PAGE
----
representation of knowledge

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Read and respond to the questions provided below under “Specific Question Prompt Instructions”. Your response must include references to the lecture, powerpoint, and/or text to ensure you have studied the material before you begin applying the material. See the rubric for guidelines regarding the exact manner in which you should reference the material. Your response must be ONE page in length and must be written in essay style consisting of paragraphs. There is no need to refer to the question numbers in your response. See the rubric for guidelines on how you will be graded with regard to length. Find ONE article to support your answer to the questions, and refer to it ANYWHERE in your response and upload the article with your Word document. If you include a quotation, you must explain what your quotation means and why it is relevant. Refer to the rubric to see how you will be graded in reference to incorporating the article within the text of your response. Include a reference page in APA style for each submission. The articles must be 7 to 20 pages long, published within the last 10 years, and peer reviewed. See the rubric for specifics on how you will be graded.

. Case Study of a Category-Specific Deficit – Fur of the Crocodile and the Mooing Sheep

An important question for knowledge representation is “How are concepts organized?” Collins & Quillian proposed that knowledge could be represented in a hierarchical semantic network. A number of case studies provide support for this notion when deficits are seen for items in one category but not for items in a different category. The following citation is the source for the case study discussed here.

Kolinsky, R., Fery, P., Messina, D., Peretz, I., Evinck, S., Ventura, P., & Morais, J. (2002).

The fur of the crocodile and the mooing sheep: A study of a patient with a category-specific

impairment for biological things. Cognitive Neuropsychology, 19 (4), 301-342.

Please see the attached article: Kolinsky et al 2002.pdf

ER suffered from herpes encephalitis. This resulted in what appears to be anterograde amnesia (much of his autobiographical memory prior to the herpes encephalitis seems to be intact but he is unable to recall new information). In addition to the amnesia, ER apparently has a difficult time recognizing biological items but no problem with non-biological items.

Table 1: Summary of a few of the results from Kolinsky et al. (2002) article. Percent correct naming of different types of images across three categories for patient, “ER,” compared to normal control subjects.






Naming Line Drawings





Control Group




Naming Photographs





Control Groups




The results indicate a consistent deficit for biological items (animal and fruit/vegetable categories) across a number of different tasks. Performance on artifacts (non-biological [e.g., anchor, alarm clock]) was consistently higher than the other two categories. The one exception to the biological deficit is the ability to recognize various human figures/body parts.

Summary of the case study by Kolinsky et al. (2002):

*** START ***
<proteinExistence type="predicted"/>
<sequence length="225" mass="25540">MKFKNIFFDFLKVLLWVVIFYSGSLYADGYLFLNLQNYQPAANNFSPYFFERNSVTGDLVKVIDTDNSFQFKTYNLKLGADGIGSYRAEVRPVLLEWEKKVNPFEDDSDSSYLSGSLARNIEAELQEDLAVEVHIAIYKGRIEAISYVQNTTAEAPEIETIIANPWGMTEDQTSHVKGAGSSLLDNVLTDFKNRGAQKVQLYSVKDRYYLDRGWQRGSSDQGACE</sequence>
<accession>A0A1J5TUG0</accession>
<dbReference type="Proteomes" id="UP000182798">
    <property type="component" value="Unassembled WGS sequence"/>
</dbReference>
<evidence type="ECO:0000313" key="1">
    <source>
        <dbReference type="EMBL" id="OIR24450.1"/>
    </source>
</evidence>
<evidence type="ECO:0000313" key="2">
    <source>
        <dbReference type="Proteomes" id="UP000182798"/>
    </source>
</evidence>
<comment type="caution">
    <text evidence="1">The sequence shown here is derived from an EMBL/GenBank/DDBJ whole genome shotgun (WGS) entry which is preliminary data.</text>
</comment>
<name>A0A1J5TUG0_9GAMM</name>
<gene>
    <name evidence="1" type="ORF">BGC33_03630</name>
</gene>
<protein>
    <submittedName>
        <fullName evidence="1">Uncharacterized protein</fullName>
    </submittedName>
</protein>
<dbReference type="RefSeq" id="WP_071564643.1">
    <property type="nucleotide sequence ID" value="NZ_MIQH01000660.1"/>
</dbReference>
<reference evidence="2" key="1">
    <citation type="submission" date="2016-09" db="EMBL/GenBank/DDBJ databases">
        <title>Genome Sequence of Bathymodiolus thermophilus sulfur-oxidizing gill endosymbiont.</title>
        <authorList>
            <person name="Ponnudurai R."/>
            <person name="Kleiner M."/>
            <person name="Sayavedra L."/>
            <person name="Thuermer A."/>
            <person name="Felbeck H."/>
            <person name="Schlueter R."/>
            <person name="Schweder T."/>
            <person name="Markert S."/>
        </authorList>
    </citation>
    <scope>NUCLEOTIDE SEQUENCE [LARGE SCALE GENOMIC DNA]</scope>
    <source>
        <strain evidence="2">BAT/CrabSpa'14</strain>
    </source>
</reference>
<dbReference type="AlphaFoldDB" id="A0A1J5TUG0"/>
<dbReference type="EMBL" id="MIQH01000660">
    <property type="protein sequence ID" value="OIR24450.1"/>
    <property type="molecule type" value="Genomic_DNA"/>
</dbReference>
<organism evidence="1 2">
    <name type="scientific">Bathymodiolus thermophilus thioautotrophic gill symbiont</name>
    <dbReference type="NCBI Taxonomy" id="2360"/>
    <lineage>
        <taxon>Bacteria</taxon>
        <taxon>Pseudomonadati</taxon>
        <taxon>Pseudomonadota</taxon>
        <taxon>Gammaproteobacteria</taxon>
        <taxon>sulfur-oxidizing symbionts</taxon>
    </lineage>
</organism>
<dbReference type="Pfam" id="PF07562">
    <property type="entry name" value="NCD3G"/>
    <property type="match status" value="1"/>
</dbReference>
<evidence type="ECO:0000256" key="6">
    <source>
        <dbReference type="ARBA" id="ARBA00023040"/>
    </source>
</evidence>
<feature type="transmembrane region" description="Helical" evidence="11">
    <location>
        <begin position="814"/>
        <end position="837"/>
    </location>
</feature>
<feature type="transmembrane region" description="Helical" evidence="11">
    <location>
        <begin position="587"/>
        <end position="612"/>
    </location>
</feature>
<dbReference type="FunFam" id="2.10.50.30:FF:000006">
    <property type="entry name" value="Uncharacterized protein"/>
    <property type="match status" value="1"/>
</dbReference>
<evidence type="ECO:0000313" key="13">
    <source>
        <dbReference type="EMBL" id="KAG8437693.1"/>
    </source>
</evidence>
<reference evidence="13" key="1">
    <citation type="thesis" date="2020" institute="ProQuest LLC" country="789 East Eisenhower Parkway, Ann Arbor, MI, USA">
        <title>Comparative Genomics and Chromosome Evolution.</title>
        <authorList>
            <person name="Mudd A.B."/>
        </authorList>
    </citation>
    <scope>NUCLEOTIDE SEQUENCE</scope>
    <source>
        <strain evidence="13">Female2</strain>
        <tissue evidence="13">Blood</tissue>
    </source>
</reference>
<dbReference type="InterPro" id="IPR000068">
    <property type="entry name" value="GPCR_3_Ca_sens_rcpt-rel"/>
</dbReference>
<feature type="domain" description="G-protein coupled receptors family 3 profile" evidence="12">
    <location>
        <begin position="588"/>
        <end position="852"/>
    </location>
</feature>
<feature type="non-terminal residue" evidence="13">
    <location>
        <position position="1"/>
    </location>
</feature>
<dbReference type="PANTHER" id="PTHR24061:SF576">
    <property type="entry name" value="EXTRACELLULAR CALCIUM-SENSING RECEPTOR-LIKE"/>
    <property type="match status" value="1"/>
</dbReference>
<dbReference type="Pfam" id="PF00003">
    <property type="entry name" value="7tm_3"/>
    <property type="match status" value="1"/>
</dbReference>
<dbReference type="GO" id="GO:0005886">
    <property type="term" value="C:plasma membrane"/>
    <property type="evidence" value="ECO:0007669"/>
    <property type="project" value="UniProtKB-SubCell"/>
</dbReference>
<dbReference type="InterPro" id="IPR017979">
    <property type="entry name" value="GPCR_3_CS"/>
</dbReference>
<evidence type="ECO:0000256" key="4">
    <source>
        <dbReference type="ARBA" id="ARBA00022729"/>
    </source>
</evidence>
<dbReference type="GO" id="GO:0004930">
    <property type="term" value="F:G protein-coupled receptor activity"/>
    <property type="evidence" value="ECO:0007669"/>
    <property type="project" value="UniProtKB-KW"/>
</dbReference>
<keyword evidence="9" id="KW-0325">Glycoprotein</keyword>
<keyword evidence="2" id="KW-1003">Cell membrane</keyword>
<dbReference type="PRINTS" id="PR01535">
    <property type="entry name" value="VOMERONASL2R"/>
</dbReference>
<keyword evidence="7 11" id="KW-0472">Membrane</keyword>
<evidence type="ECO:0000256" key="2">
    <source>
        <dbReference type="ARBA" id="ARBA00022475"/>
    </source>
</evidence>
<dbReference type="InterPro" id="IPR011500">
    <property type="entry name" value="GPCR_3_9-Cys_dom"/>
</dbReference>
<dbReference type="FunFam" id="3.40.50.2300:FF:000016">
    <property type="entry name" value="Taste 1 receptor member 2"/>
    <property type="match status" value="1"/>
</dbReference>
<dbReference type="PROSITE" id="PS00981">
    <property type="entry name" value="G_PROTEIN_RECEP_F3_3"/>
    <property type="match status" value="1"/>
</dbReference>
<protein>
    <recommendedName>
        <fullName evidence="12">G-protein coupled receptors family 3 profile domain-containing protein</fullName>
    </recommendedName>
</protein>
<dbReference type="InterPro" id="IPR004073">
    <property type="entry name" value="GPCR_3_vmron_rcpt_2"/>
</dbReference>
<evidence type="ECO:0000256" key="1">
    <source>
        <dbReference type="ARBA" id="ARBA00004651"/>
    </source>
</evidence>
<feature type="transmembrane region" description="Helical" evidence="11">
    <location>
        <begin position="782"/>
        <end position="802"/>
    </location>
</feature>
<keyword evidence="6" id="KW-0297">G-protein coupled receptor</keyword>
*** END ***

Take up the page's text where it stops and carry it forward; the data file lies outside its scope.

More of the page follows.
“We have documented here the case of a patient (ER) who displayed a category-specific deficit in recognizing biological entities. This impairment occurred across a variety of tasks and modalities, including recognition from vision, verbal definition, naming upon definition, drawing from memory, and nonverbal sound recognition. It can be explained by neither a perceptual deficit nor a lexical access deficit.” (p. 331)

Often when ER was presented with a number of different tasks dealing with biological items, he would simply respond that he does not know or does not remember. However, there are times in which his responses consisted of confabulation. Confabulation was evident for biological items for visual and functional probes. The follow quote is confabulation for biological items (the authors noted that he did not do this with the non-biological category).

“The crocodile was thought to have fur … The elephant was admitted to have horns … The ostrich was said to be smaller than a hen, and the rhinoceros smaller than a lion. The giraffe was supposed to have short legs and the deer a long tail.” (pp. 329-330)

Confabulation was evident for responses to nonperceptual characteristics of biological items.

“The lion and the rhinoceros were said to be nondangerous, but the deer to be dangerous ‘for small animals that it may kill.’ The penguin was supposed to live in the forest, and the zebra in cold countries; the mushroom was believed to grow in dry places and to be juicy. The frog was supposed to crawl, the snail to move fast, and the duck not to fly.” (p. 330)

Discussion questions/topics:

  1. Explain the results on the table.
  2. What do the results of this case study suggest about the organization of information in memory?
  3. Why do you think ER confabulated for certain types of information?
  4. What was the goal of the researches when they tested ER with a variety of tasks (e.g., line drawings, pointing). The same deficit seems to appear across a number of different tasks.
  5. What is the relevance of the information obtained from the control group?

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